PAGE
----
Horticulture New Zealand levy referendum

Liarna White has spent 10 years growing avocado and kiwifruit with orchards in the Bay of Plenty and Poverty Bay. Photo: NZME.

Growers are being asked to have their say in the upcoming levy referendum to enable Horticulture New Zealand (HortNZ) to continue its work for the sector.

A levy proposal document and voting papers have been sent to all eligible growers and a renewed levy would apply for six years, from March 2025.

The organisation proposes that the levy rate remains at the maximum of 15 cents per $100 of sales.

Avocado and kiwifruit grower Liarna White is keen for others to back the continuation of the levy, which is paid by all commercial growers on the sale of New Zealand-grown fruit and vegetables.

Liarna is passionate about the horticulture industry in New Zealand. “I always wanted to get into this industry to be part of producing healthy, fresh food in a sustainable way,” she says.

Graduating with a degree in applied science majoring in horticulture from Massey University in 2008, Liarna has worked in orchard management, post-harvest, and project management within the kiwifruit industry.

Over the last 10 years, Liarna and her husband John, with their three children, have built up a successful family business, growing avocado and kiwifruit with orchards in the Bay of Plenty and Poverty Bay.

Along with her scientific and technical understanding, Liarna brings a future-focused approach to managing the business and to the wider local and national grower community.

“Our industry is diverse and has amazing strengths that come from the experience, skills, and knowledge that the grower community holds.

“But we are all facing ongoing challenges such as the big one of climate change and barriers around certainty of access to quality land and water into the future, as well as labour and compliance challenges.”

The couple are scrupulous about water and land management with initiatives such as using precision irrigation to ensure there is little or no water wasted, avoiding weed spraying, and mulching and composting to build up the soil.

“We are always looking at new ways of doing things to improve sustainability but as growers and producers, we don’t have time to tackle the bigger issues.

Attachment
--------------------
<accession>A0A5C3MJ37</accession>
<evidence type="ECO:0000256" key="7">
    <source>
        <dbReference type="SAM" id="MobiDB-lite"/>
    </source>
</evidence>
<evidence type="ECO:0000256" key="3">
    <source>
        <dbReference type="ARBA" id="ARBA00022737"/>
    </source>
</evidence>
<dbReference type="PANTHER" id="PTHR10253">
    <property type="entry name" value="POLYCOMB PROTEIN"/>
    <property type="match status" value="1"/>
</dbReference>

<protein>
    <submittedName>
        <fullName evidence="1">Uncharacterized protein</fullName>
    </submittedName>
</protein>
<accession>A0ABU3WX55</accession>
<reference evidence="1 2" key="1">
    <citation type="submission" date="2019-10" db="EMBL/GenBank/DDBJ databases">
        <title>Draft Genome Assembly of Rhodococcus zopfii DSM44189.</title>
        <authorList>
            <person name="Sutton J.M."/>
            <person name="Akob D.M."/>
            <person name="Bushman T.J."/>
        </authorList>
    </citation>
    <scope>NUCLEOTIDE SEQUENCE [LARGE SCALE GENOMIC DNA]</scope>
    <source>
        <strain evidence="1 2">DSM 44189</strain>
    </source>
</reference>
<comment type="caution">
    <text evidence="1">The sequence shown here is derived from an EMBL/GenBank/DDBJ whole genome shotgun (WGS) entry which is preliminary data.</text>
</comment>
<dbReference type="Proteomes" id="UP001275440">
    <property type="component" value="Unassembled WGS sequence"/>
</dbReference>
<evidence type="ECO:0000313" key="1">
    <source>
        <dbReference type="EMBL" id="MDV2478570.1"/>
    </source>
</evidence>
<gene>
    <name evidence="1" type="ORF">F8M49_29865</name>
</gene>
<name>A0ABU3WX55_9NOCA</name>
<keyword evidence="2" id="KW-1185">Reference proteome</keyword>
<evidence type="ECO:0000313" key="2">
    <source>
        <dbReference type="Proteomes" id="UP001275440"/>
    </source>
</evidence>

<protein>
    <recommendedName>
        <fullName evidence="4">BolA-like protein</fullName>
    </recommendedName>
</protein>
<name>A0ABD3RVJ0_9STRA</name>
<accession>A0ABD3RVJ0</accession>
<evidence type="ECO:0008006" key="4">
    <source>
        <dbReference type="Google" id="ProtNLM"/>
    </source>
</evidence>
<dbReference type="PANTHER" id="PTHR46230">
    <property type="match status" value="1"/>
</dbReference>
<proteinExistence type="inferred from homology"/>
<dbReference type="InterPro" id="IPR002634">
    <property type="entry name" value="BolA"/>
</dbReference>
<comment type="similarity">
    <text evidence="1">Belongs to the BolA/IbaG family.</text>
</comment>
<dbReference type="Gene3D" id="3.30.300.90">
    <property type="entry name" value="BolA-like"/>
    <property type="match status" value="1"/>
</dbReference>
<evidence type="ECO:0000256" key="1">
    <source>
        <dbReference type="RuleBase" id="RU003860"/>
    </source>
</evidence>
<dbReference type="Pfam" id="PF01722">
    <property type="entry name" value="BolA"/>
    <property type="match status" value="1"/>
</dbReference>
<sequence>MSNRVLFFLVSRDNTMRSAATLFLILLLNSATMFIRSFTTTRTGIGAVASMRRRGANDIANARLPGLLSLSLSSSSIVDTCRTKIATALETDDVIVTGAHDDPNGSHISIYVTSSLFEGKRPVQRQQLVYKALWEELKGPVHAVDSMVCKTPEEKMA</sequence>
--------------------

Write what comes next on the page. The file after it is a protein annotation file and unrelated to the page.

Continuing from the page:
Therefore, Liarna says it was important to have HorticultureNZ as a unified voice for the sector, working with growers to break down barriers, helping national and local officials understand the impact of their policies, and coming up with solutions.

“For instance, with a lot of regional council policies around land and water use, HortNZ has had a major impact in helping safeguard productive land so it can be used in the future.

“Likewise with the Recognised Seasonal Employers scheme, which has been brilliant for supporting the needs of both food producers in New Zealand and seasonal employees.”

Horticulture NZ also supported Liarna in establishing Women in Horticulture Tairāwhiti to create a supportive local community.

“Ultimately, HortNZ does so much to support the industry’s sustainability with programmes like A Lighter Touch bringing valuable research to growers around the regions, training and education initiatives.”

Liarna says there were also the Young Grower Awards, showcasing talent and career opportunities in the industry, and networking events.

She says she was a “strong believer” in Horticulture NZ’s mission.

“We need HortNZ to be out there advocating for and supporting our needs.

“I urge growers to get out there and vote - the future of the horticulture industry depends on it.”

Growers can vote online or by postal vote by June 14.

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